What Does It Cost? Adopting a Large Macaw  - - - by Liz Davies (aka "Mom")


Every bird owner spends differently, but I thought it might be useful to you to know what we spent for our Catalina Macaw.  Here’s a list of expenses from our first 2 months: (These amounts are in US Dollars, and the figures were compiled in 2005)

The bird (3.5 month old Catalina macaw)


Day Cage


Sleep Cage


First Vet Visit ("new bird checkup”)


Second Vet Visit (wing/nail clip)


Third Vet Visit (suspected bacterial infection)


Sexing (blood test)




baby formula


veggies and fruit


adult parrot food (pellets)




table-top "T" stand


"tree" play gym


paper towels and disinfectant


"T" stands (2)


Micro chipping (vet and filing fees)





In Australia:

When we planned our move to Australia, we knew that the prices here would be considerably higher.  For example, we paid $7,000 AUD for Laka, and a cage like the one we had shipped here (which cost us $800 in the US at the end of 2006) would have cost $2,500 if purchased in a pet store.  T-Stands, carriers, and other equipment are also much more costly here.   Vet expenses are similar.  Parrot pellets can be quite expensive, but we found our vet offers a great brand for a reasonable charge

Toys are not included in the list above, but toys are a must.  They are omitted from this list because toy prices vary so much, and you have a great deal of control over your budget there (some of the best toys cost nearly nothing!).

You’ll notice that we have 2 “T” stands.  That is because our house has 2 stories, and having 2 stands allows a good perching place on both floors.  The “tree” play gym is also a kind of “T” stand, but is made of PVC pipe, with branches attached to the main bar, allowing her to climb around on it.  Depending on your circumstances, one “T” stand may be enough, but I would not recommend trying to go without at least one.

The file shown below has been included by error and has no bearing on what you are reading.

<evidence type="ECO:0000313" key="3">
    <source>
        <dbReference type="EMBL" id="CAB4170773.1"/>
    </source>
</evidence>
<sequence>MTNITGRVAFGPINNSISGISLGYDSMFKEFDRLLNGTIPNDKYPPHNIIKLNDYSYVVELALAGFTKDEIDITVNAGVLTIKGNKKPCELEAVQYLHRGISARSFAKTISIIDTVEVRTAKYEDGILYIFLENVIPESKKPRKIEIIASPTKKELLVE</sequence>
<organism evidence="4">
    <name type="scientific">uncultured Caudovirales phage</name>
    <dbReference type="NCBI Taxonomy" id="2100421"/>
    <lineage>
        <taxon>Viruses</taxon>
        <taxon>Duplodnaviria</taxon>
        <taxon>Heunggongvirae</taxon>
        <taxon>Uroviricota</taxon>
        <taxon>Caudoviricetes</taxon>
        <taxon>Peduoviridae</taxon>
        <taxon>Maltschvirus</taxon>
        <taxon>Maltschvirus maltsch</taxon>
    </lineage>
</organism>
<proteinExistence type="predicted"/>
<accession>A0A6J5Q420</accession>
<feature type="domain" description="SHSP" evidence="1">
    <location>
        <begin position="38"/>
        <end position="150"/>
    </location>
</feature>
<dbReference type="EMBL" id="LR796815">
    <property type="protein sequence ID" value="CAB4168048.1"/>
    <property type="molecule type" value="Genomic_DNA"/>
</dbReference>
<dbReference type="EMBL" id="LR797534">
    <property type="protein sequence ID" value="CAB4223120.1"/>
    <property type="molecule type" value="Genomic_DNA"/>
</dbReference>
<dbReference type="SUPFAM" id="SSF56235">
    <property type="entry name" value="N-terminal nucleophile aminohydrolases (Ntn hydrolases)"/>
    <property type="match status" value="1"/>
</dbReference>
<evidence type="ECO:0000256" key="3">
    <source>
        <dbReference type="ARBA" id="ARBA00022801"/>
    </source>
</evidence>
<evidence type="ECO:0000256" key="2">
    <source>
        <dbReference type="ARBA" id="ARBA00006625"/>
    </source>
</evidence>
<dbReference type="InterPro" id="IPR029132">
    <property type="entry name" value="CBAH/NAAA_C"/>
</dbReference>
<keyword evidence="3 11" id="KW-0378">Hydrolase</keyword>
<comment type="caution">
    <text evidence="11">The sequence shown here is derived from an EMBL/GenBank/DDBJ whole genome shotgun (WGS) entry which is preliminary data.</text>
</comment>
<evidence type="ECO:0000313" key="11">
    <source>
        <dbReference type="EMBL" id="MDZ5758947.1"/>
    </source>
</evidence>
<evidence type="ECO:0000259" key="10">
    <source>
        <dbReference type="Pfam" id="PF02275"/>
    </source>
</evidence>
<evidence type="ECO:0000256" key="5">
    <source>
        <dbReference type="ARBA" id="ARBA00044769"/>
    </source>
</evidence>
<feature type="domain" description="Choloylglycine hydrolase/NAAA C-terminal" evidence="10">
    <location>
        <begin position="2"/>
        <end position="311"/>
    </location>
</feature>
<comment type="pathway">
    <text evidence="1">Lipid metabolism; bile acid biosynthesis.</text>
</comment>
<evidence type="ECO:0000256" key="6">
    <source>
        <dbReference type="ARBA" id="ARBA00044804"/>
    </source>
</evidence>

You'll also notice there are 2 cages; a day cage and a "sleep cage".  Before you decide to omit the sleep cage, do a little reading on the subject of parrot behavior and sleep deprivation.

The cost for fresh food dropped after I figured out how much to feed.  But fresh fruits and veggies every day are a MUST - and that's not cheap no matter where you are.

A special note about the vet visits; the first two visits were “normal” ones; and you need to budget for at least 2 visits in your first year.  Jesse's third visit was due to her exhibiting some symptoms which could have been a bacterial infection.  We went  through the same thing with Laka.  The cost may seem shocking, but it’s important to understand that any bird displaying symptoms of illness must see a vet as soon as possible.  Birds generally hide illness and injury; by the time you see signs that something is wrong, the bird may be gravely ill.   A guideline I would suggest for you is that you should set aside funds for lifetime vet bills that are at least equivalent to the purchase price of the bird (with a minimum of $500 - remember that birds live a long time).  You may be fortunate enough to have an unusually healthy bird, but even apparently healthy birds should have a “well bird checkup” annually.